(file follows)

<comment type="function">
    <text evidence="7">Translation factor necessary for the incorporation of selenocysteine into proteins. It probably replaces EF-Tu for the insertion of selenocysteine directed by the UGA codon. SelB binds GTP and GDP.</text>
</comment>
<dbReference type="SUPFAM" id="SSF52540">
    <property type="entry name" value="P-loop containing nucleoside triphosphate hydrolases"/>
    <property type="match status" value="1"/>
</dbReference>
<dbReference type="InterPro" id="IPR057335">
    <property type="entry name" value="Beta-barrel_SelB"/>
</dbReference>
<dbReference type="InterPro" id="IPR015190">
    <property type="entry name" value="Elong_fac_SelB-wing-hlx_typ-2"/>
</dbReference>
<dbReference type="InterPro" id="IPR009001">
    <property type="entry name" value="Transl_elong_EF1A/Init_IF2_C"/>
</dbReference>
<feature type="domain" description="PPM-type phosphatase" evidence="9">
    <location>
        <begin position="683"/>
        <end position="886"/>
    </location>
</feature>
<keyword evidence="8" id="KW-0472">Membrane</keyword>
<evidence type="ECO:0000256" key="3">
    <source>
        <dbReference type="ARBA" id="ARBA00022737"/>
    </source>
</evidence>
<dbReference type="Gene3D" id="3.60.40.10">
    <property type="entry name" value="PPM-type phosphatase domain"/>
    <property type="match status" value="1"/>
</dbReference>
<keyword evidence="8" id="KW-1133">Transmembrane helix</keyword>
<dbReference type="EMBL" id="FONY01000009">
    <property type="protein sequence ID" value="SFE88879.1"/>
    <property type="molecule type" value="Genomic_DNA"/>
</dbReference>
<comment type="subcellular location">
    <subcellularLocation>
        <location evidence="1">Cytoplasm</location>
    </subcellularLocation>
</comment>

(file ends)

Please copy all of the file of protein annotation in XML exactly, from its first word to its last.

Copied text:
<comment type="function">
    <text evidence="7">Translation factor necessary for the incorporation of selenocysteine into proteins. It probably replaces EF-Tu for the insertion of selenocysteine directed by the UGA codon. SelB binds GTP and GDP.</text>
</comment>
<dbReference type="SUPFAM" id="SSF52540">
    <property type="entry name" value="P-loop containing nucleoside triphosphate hydrolases"/>
    <property type="match status" value="1"/>
</dbReference>
<dbReference type="InterPro" id="IPR057335">
    <property type="entry name" value="Beta-barrel_SelB"/>
</dbReference>
<dbReference type="InterPro" id="IPR015190">
    <property type="entry name" value="Elong_fac_SelB-wing-hlx_typ-2"/>
</dbReference>
<dbReference type="InterPro" id="IPR009001">
    <property type="entry name" value="Transl_elong_EF1A/Init_IF2_C"/>
</dbReference>
<feature type="domain" description="PPM-type phosphatase" evidence="9">
    <location>
        <begin position="683"/>
        <end position="886"/>
    </location>
</feature>
<keyword evidence="8" id="KW-0472">Membrane</keyword>
<evidence type="ECO:0000256" key="3">
    <source>
        <dbReference type="ARBA" id="ARBA00022737"/>
    </source>
</evidence>
<dbReference type="Gene3D" id="3.60.40.10">
    <property type="entry name" value="PPM-type phosphatase domain"/>
    <property type="match status" value="1"/>
</dbReference>
<keyword evidence="8" id="KW-1133">Transmembrane helix</keyword>
<dbReference type="EMBL" id="FONY01000009">
    <property type="protein sequence ID" value="SFE88879.1"/>
    <property type="molecule type" value="Genomic_DNA"/>
</dbReference>
<comment type="subcellular location">
    <subcellularLocation>
        <location evidence="1">Cytoplasm</location>
    </subcellularLocation>
</comment>